FAA gets its first chief operating officer

Russell G. Chew has been named the first chief operating officer for the Federal Aviation Administration, overseeing the operational and financial performance of the air traffic control system, the Transportation Department said Tuesday. He starts his new position Aug. 1.

Chew's task will be to shape FAA into a more businesslike organization that operates to strict performance measures. He will also oversee FAA's research and acquisition program.

The position was created in December 2000 as a requirement of the Wendell H. Ford Aviation Investment and Reform Act for the 21st Century, or AIR-21 Act. 'Filling the COO position has been one of my top priorities, and we're pleased to have a person of Russ' caliber join the FAA," said FAA administrator Marion Blakey.

The lack of a chief operating officer has held back efforts to merge the air traffic control system's acquisition and operating functions, the General Accounting Office said in a May report. The COO is 'the 'change agent' responsible for improving the performance and delivery of air traffic services,' the report said. Previous uncertainties about the position's responsibilities, reporting relationships, and measurement criteria for performance hampered hiring a COO, GAO said.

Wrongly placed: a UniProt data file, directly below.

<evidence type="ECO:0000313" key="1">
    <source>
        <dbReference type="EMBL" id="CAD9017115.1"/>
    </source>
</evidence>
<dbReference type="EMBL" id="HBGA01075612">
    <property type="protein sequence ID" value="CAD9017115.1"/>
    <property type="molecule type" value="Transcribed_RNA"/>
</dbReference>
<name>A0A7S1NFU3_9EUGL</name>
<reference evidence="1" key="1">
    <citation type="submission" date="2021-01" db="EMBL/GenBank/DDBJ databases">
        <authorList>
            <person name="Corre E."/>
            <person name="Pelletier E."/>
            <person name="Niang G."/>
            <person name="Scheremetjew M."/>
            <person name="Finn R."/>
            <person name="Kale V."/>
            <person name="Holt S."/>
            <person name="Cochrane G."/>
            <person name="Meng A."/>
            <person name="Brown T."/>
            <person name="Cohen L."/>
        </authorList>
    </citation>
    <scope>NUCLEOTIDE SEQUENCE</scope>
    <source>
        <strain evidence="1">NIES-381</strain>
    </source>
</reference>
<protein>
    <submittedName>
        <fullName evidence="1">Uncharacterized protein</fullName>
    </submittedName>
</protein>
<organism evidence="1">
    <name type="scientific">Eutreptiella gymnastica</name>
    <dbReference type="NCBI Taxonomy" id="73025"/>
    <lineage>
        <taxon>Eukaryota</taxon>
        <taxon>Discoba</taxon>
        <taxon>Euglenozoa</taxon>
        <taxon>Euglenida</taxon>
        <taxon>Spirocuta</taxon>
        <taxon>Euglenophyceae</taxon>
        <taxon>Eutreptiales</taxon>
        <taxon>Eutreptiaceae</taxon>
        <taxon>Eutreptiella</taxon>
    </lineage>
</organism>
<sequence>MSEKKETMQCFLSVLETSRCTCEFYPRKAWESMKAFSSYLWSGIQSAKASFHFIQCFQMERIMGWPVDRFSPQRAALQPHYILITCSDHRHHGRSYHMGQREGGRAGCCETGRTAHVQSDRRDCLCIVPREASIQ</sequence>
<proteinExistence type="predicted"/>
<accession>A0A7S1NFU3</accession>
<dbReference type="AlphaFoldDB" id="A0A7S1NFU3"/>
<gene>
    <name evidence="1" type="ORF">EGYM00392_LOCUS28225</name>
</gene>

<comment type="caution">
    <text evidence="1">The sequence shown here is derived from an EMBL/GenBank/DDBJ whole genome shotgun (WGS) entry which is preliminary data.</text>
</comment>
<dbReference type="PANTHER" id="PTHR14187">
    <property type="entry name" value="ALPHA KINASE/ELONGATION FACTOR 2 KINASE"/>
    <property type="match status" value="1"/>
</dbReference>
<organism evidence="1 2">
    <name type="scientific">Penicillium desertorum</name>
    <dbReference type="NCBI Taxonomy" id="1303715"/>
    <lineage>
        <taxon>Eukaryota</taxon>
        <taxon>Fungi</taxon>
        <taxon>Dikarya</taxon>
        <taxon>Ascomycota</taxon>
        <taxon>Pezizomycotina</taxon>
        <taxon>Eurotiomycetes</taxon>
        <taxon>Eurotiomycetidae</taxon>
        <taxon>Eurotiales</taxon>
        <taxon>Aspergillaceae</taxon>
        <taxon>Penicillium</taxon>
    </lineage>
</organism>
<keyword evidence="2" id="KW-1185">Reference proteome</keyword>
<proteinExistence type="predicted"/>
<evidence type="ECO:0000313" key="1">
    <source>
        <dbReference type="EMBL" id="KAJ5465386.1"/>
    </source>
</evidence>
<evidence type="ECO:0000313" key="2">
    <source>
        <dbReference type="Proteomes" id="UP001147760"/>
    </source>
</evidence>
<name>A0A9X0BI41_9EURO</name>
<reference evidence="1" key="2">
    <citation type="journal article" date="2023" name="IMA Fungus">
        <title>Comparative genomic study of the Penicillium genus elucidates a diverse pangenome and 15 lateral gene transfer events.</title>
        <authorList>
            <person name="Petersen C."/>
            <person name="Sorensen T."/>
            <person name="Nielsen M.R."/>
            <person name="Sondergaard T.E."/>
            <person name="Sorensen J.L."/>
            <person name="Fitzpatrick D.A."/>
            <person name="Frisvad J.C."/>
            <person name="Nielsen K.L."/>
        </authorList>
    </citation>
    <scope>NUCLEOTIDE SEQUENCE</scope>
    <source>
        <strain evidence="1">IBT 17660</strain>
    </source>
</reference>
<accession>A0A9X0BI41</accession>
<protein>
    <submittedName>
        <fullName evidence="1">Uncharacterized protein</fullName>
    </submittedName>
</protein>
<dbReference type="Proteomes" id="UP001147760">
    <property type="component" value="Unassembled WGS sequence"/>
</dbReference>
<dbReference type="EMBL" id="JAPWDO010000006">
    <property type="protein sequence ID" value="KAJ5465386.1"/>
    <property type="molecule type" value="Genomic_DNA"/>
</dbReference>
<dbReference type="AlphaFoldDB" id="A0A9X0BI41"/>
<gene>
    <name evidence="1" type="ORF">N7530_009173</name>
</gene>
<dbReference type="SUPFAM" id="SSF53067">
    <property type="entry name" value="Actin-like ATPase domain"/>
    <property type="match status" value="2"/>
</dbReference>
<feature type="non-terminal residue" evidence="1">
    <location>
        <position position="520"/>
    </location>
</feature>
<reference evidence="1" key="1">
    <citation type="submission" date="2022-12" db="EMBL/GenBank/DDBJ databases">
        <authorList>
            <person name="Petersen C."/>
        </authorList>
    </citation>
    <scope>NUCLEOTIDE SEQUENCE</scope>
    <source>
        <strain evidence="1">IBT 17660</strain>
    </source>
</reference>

Chew has nearly two decades of aviation industry experience at American Airlines. In his latest position, Chew directed the airline's day-to-day operations at American's central control center. He completed his doctoral studies at the University of Southern California.

About the Author

Mary Mosquera is a reporter for Federal Computer Week.

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